The molecular basis of human keratin disorders
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- Arin, M.J. Hum Genet (2009) 125: 355. doi:10.1007/s00439-009-0646-5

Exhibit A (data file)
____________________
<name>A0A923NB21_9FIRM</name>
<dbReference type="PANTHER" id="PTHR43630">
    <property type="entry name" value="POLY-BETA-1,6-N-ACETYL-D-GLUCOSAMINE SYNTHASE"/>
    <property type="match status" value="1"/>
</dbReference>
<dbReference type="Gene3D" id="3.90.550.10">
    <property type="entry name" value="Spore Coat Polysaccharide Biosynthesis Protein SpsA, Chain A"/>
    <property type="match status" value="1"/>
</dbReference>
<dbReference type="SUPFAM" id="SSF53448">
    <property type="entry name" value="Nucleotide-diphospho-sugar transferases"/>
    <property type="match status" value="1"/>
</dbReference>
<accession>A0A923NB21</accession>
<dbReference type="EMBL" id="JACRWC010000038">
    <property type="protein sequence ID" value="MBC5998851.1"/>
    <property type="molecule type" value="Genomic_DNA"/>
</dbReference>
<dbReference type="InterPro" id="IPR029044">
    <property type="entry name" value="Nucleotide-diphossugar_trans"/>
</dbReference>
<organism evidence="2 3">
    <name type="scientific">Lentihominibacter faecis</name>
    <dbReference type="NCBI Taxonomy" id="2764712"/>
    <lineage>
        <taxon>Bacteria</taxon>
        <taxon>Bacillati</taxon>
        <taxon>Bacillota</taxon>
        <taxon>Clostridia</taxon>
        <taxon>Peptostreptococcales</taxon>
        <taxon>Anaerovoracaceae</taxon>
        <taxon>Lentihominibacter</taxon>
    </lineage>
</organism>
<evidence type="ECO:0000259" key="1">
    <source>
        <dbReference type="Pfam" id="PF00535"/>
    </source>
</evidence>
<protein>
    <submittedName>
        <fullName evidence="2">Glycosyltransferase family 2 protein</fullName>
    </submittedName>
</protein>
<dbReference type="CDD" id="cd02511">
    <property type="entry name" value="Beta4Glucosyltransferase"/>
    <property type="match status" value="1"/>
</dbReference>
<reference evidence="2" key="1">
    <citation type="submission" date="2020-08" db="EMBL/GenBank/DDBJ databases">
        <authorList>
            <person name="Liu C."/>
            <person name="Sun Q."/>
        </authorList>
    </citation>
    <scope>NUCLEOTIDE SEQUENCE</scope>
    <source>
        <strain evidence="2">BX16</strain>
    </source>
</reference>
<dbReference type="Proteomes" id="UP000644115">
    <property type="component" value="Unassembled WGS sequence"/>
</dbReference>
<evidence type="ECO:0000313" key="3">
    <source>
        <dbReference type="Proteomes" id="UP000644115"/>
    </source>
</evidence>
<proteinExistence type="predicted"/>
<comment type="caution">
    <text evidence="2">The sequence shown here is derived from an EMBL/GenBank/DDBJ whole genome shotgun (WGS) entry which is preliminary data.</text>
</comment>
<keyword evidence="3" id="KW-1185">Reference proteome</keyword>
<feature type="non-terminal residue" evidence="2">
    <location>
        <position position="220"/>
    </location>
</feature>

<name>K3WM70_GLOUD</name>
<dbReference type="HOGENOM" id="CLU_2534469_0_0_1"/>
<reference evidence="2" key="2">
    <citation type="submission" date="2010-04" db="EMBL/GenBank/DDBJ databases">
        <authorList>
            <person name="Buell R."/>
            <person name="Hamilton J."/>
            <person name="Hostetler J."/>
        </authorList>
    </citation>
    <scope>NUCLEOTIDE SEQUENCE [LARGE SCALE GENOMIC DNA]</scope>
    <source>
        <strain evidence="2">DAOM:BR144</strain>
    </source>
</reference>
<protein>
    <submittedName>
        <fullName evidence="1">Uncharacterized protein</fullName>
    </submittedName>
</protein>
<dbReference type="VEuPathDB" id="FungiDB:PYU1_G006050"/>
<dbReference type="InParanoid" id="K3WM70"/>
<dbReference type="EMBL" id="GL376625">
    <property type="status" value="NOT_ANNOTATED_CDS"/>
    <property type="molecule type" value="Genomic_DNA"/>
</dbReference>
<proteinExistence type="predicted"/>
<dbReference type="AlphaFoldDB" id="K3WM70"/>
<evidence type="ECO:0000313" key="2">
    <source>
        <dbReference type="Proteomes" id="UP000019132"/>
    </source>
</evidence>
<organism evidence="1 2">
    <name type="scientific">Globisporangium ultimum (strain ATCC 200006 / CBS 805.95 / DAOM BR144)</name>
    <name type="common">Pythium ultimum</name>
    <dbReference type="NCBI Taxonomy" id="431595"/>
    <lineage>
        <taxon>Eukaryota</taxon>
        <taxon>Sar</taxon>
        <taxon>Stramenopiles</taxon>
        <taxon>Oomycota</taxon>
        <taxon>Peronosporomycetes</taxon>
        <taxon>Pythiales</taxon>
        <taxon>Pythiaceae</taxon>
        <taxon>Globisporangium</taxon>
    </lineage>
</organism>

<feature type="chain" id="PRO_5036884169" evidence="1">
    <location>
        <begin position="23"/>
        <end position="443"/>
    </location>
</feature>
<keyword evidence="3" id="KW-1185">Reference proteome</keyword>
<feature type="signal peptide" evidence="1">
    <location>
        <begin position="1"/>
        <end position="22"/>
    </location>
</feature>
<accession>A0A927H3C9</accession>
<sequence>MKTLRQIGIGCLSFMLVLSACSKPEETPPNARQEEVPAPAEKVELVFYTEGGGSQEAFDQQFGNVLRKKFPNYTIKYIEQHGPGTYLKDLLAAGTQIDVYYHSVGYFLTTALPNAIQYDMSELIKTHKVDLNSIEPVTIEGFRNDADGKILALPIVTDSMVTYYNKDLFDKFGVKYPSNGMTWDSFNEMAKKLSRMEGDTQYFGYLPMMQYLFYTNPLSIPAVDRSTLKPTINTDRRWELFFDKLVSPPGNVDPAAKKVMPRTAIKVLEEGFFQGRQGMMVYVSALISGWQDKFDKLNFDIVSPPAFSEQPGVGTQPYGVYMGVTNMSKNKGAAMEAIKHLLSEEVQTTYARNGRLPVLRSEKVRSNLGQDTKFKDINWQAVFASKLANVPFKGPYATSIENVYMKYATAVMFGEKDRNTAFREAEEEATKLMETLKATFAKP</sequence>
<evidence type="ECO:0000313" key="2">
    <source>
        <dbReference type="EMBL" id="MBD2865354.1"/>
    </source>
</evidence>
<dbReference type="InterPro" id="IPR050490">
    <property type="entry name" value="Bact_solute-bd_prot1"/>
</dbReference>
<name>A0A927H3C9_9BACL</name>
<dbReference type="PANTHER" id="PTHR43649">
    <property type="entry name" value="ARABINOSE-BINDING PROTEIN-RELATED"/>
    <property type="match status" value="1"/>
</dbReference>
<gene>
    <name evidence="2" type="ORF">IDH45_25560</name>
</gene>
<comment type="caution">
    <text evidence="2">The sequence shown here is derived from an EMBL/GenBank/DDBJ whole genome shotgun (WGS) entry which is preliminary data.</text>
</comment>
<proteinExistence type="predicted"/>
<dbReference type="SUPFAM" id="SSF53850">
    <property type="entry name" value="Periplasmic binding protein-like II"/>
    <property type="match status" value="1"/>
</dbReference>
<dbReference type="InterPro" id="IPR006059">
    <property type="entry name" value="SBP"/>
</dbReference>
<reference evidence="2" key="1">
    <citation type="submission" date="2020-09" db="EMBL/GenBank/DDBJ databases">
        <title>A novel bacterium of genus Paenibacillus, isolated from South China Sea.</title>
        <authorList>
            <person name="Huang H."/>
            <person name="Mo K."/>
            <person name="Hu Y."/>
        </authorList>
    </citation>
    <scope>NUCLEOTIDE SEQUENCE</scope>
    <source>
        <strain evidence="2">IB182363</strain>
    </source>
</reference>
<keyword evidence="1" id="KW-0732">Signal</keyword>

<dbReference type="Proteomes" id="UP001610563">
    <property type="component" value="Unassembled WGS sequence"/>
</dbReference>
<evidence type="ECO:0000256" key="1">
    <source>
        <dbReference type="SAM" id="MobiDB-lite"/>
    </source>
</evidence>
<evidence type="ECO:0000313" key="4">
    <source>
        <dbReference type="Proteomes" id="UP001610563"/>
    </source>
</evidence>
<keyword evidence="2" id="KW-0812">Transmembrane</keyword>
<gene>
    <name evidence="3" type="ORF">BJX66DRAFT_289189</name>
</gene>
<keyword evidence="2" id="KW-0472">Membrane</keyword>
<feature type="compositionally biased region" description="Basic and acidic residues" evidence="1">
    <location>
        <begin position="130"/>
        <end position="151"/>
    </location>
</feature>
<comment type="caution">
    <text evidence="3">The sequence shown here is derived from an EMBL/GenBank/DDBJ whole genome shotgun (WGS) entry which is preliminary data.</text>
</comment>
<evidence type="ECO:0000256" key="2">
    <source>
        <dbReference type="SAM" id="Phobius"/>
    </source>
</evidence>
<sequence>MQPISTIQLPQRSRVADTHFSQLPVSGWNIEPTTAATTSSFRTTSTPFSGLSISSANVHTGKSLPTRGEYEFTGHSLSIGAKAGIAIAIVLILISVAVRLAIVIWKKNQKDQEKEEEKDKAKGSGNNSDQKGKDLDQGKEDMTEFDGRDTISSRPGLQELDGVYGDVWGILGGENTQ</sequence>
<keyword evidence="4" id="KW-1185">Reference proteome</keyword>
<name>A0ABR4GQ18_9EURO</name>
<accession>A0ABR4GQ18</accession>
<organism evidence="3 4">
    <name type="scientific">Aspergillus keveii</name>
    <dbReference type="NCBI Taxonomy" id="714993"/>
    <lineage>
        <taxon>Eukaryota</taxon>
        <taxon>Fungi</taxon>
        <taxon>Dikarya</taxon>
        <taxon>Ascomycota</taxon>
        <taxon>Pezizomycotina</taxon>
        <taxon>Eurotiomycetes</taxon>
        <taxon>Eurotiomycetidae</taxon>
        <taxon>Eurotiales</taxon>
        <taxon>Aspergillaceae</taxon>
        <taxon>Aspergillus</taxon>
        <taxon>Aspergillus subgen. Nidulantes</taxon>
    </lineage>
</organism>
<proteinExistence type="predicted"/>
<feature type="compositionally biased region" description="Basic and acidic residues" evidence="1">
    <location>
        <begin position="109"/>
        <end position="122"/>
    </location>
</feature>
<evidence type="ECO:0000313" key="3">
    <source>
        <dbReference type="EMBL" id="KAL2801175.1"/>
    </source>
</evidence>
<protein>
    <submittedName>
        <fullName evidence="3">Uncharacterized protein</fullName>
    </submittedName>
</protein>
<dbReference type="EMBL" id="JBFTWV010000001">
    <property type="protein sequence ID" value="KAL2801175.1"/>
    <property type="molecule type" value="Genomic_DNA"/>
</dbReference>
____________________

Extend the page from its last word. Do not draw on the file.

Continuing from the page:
Keratins are cytoskeletal proteins that provide structural support to epithelial cells and tissues. Perturbation causes cell and tissue fragility and accounts for a large number of genetic disorders in humans. In humans, 54 functional keratin genes exist and 21 different keratin genes including hair keratins and hair follicle-specific epithelial keratins have been associated with hereditary disorders. Moreover, keratins have been implicated in more complex traits such as liver disease and inflammatory bowel disease. Understanding the molecular basis of keratin disorders has been the basis for improved diagnosis with prognostic implications, genetic counseling and prenatal testing for severe disorders. Besides their mechanical role, keratins have newly identified functions in apoptosis, cell growth, tissue polarity, wound healing and tissue remodeling. Improved understanding of the regulatory functions of keratins may offer novel approaches to overcome current treatment limitations.